Much has been written about the difficult fiscal challenge that greeted lawmakers as they returned to Annapolis on January 12 for the 2011 General Assembly session facing an estimated $1.6 billion budget deficit without the benefit of more than a billion dollars in federal stimulus funding.
That’s how much stimulus money lawmakers have been able to count on during the last two sessions, which also began with similar-sized projected deficits. But, as the Daily Record proclaimed to its readers last week: “This year the state is on its own.”
What will this mean for business advocates? It means that we face a session where Maryland lawmakers, including 30 new delegates and 10 new senators, again run the risk of being consumed with plugging budget holes and losing sight of the one big thing that will ultimately resolve our state’s fiscal situation – business growth.
The Number One priority for Maryland’s elected leaders now and in the foreseeable future must be job creation and economic growth.
That’s why the Greater Baltimore Committee is urging state leaders to commit to a strategic plan for business growth fashioned around eight core pillars for a competitive business environment and for job creation that reflect a broad consensus of business leaders and economic development experts in Maryland.
Here’s a summary of the eight core pillars, contained in a December 2010 GBC report entitled “Gaining the Competitive Edge:”
• Government leadership that unites with business as a partner. A competitive business climate is characterized by elected leaders who project, from the highest levels, that business is welcome and viewed as a partner, not an adversary.
• A workforce that is highly-educated and meets Maryland’s business needs. Maryland has quality secondary and higher education institutions, but business CEOs suggest that education leaders concentrate on a common strategic approach and strengthen combined efforts to produce graduates in specific fields needed by Maryland employers.
• Regulatory policies that are streamlined, stable and predictable. Regulatory policies that are reasonable, relevant and free of surprises and redundancy are hallmarks of a good business climate. Businesses thrive on consistency, but are hampered by an unpredictable policy environment.
• A tax structure that is fair and competitive. This does not mean that Maryland has to be the lowest tax state – just somewhere in the competitive ballpark and devoid of elements that unreasonably target specific businesses or business sectors.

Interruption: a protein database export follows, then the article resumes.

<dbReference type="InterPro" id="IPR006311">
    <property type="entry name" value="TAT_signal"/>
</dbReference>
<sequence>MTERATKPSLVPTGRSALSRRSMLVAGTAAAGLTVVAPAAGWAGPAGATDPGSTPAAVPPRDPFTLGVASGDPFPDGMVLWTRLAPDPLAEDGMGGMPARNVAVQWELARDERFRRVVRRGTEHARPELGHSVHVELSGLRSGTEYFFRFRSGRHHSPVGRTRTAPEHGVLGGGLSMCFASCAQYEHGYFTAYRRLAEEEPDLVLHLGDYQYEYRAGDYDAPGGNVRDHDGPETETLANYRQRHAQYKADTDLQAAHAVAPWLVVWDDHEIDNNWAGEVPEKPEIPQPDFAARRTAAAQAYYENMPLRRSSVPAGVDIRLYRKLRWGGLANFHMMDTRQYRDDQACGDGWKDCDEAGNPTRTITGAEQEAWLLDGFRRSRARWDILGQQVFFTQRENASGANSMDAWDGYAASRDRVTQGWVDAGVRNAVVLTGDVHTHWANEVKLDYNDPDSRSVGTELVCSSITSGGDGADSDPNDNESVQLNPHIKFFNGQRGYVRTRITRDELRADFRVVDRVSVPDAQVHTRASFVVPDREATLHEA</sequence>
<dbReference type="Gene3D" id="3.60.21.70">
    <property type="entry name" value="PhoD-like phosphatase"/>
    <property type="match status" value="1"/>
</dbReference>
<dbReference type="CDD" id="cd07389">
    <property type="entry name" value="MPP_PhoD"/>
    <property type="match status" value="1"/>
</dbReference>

• Competitive costs of doing business. Cost of doing business is a major consideration when a company chooses to locate or expand in a state. The state could benefit if elected officials develop a keener eye for how legislation and policies impact business overhead.
• Superior transportation infrastructure with reliable funding mechanisms. Businesses depend on a safe, efficient, reliable and updated transportation system. The state must find a way to replenish its depleted Transportation Trust Fund, CEOs and economic developers agree.
• Strategic and effective state investments in business growth. Maryland’s government tends to be lukewarm to the idea of tax credits and incentives as state investments that yield returns in the form of jobs and economic growth. But Maryland needs to strengthen its incentives for businesses seeking to expand or to locate here.
• A business marketing strategy that is aggressive, coordinated, long-term, and well-funded. Success breeds success. CEOs and economic developers agree that Maryland needs a stronger investment in marketing the state’s business successes and its strengths as a place to live and work.
These key tenets constitute the core message that business advocates must deliver this year as we work with lawmakers on policy agendas and sift through the myriad of legislative proposals that are filed during the General Assembly session.
We need to ensure that our message resonates, not only with new lawmakers, but with veteran lawmakers. We’re asking them to make job creation and economic growth top of mind for virtually any decision that they face – whether on budget issues or seemingly simple pieces of legislation.
We must ask them to view all proposed actions with a critical eye toward potential unintended consequences, potential short-term and long-term effects on the state’s economic well-being and, specifically, how legislative proposals relate to these consensus pillars of a successful environment for job creation and economic growth.
During last year’s election campaigns, strong commitments to “jobs, jobs, jobs” policy agendas were voiced by virtually all candidates. Now we must respectfully ask them, as lawmakers, to embrace their pledges, using these eight pillars as a roadmap to guide our state through the legislative maze to the healthy economy and high quality of life that we all seek.